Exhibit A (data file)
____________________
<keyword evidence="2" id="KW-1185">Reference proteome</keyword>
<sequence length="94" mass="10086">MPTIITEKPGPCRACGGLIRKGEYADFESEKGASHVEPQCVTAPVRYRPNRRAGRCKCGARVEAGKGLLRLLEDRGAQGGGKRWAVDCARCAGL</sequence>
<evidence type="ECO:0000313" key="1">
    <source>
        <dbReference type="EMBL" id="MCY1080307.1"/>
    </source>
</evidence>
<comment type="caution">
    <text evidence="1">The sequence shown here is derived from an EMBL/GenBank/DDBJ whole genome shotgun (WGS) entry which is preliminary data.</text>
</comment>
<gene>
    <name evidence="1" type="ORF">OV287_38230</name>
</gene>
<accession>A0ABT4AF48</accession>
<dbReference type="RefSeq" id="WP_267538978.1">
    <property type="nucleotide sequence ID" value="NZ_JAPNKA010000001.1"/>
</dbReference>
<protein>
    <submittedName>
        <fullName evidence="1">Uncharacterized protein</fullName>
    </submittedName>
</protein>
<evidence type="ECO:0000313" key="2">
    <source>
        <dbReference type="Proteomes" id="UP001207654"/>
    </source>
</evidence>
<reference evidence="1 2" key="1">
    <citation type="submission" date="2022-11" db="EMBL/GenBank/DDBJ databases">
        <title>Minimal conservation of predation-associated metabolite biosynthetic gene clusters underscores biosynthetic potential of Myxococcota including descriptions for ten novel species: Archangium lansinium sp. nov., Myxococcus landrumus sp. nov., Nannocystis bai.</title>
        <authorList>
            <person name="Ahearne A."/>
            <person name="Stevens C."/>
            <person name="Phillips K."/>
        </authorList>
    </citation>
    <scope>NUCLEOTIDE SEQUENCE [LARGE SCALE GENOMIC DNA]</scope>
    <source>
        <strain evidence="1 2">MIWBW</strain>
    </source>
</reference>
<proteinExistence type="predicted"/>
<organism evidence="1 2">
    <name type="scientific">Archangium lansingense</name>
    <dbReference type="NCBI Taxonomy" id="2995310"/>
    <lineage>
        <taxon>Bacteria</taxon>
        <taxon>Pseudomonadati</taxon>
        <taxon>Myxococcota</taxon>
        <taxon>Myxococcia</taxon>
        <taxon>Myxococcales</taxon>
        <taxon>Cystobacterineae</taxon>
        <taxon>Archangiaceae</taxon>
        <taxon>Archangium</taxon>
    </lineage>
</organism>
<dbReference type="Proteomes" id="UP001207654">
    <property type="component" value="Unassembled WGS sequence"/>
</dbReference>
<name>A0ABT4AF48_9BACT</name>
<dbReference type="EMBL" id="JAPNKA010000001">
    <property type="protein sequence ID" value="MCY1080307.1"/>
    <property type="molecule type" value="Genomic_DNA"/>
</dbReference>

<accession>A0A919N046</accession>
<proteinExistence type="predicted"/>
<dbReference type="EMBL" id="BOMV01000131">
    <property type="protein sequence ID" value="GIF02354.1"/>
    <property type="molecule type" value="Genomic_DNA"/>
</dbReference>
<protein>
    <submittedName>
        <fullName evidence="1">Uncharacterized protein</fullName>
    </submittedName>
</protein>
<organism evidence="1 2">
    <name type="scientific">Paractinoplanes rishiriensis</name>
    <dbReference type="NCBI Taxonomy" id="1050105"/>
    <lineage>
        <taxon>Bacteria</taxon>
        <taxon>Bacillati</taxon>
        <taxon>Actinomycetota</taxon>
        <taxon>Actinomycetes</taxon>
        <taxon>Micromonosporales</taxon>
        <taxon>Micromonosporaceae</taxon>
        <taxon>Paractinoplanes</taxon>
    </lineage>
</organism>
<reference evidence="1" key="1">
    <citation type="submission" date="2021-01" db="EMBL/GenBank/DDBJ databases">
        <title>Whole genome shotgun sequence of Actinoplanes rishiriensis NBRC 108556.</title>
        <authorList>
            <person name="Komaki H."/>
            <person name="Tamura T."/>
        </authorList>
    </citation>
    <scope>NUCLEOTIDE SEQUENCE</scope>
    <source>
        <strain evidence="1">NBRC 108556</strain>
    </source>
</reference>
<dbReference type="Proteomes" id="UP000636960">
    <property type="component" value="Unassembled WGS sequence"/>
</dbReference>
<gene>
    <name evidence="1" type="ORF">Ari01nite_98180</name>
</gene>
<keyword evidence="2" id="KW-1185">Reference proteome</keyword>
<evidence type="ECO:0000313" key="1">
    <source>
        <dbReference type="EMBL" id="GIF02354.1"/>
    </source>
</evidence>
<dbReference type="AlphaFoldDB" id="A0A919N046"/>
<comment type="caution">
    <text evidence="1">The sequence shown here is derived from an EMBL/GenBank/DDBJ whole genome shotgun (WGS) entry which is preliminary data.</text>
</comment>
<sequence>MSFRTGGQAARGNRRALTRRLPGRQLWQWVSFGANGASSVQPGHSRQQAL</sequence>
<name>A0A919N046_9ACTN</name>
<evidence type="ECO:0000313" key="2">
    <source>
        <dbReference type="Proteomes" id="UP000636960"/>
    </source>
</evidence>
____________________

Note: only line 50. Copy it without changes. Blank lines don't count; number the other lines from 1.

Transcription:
        <taxon>Myxococcia</taxon>